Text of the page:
See Central Bank of Singapore (MAS) data shows that in February 2021, currency in circulation reached 55.45 billion Singaporean dollars (S$, equivalent to US$41.35 billion), representing an annual increase of 9.5% (see Graph 1). ATM withdrawals decreased 16% during the Covid-19 pandemic, going from 205 million in 2019 to 172 million withdrawals in 2020. The withdrawals’ value decreased even more than the volume (20%), going from S$61.056 billion in 2019 (US$45.54 billion) to S$48.839 billion (US$36.42 billion) in 2020. The average value of ATM withdrawals registered a relatively small decline (5%), going from S$298 in 2019 (US$222) to S$283 in 2020 (US$211.06).
Graph 1. Singapore: Currency in circulation, 2011-2021 (billions of Singaporean dollars)
Singapore has about 270 money changers, most of them small, family-run firms. The collapse in business and leisure travel caused by border restrictions and lockdown measures to contain the spread of SARS-Covid-2 has negatively impacted Singaporean money changers. According to the MAS, 37 money changers have ceased business since April 2020, with five returning to operations, and 12 have closed permanently.
The Covid-19 pandemic has been the worst crisis for the sector, according to Mohamed Farook, 77, of Arcade Money Changers: “Even during the many financial crises and the SARS (severe acute respiratory syndrome) situation in 2003, we were not affected to this extent for such a prolonged period because our borders were still open and people were still travelling.” Another money changer reported that before the pandemic he used to sell up to 6 million Malaysian ringgits (RM, equivalent to US$1.45 million) a day: now he barely sells RM30,000 a day (US$7,258.65).
Nearly half of all 18,000 Singaporean hawkers (itinerant and semi-permanent food merchants) started accepting cashless payments after authorities established a Hawkers Go Digital programme to incentivise digital solutions. The programme provided a S$300 bonus a month (US$225) if hawkers had at least 20 cashless payments monthly.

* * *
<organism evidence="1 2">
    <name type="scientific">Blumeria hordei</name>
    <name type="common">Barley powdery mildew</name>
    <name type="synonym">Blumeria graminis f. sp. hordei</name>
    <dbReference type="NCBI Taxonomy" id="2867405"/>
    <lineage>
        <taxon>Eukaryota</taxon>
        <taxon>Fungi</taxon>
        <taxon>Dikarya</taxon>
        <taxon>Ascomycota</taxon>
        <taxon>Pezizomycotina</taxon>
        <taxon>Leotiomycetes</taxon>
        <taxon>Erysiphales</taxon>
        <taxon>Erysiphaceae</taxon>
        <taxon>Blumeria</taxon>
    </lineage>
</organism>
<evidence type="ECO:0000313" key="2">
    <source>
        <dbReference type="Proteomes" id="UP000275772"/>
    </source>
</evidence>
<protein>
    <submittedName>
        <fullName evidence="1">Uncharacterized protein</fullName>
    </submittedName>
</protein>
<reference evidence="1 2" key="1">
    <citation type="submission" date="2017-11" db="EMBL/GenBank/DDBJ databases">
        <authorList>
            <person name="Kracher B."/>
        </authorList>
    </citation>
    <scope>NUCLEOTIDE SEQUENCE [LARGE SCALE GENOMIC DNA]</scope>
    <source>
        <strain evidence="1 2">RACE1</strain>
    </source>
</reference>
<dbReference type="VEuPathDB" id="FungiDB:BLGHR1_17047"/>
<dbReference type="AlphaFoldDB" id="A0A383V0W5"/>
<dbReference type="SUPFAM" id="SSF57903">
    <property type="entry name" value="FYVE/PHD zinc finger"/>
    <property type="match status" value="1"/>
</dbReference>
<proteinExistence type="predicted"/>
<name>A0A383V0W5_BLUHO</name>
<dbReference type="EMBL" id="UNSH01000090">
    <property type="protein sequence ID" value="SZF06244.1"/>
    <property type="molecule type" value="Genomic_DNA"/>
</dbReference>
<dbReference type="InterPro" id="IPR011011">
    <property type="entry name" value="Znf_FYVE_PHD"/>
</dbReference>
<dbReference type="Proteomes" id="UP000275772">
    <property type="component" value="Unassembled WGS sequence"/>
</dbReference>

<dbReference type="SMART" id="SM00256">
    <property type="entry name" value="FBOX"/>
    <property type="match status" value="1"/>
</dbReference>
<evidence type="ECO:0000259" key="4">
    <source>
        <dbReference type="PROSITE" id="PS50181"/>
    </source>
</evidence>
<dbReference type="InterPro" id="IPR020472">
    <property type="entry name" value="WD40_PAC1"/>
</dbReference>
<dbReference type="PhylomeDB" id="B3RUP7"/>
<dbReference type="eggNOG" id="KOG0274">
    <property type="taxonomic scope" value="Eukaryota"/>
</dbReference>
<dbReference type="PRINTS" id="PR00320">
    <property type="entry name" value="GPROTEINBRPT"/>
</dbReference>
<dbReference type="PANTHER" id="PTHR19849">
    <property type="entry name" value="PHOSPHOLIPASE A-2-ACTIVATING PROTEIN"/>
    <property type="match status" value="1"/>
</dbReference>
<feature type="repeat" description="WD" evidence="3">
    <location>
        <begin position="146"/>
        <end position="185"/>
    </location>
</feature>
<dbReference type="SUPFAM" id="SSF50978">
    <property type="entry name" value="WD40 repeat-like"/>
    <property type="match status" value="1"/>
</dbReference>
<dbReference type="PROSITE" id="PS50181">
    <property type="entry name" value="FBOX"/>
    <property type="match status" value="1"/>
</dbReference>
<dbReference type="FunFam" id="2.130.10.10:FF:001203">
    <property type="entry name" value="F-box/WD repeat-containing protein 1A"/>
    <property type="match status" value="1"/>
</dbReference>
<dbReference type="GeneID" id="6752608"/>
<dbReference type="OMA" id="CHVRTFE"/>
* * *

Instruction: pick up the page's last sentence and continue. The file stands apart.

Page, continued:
However, the programme has not brought a generalised adoption of cashless payments. A 58-year-old Airport Road hawker said, “Cash is still king among my customers… For us older hawkers, cash is more convenient – particularly during the rush hours, when juggling both cash and an e-payment system can be very troublesome.” A Toa Payoh hawker in his 60s with eyesight problems said, “It might waste even more time for me to try to handle the app, than just taking cash. Customers don’t want to be kept waiting either as I slowly key in the amount.”
Some customers have even found ways of cheating the hawkers out of their A transfer of funds which discharges an obligation on the part of a payer vis-à-vis a payee., either by showing screenshots of earlier transactions or flashing pre-payment pages to later cancel transactions. Hawker Lum Sing Yew complained that he had lost S$150 with abusive customers: “It really hurts our earnings and these things add up… Going cashless is convenient, but if there are consistent monetary losses, maybe we should stick to cash.”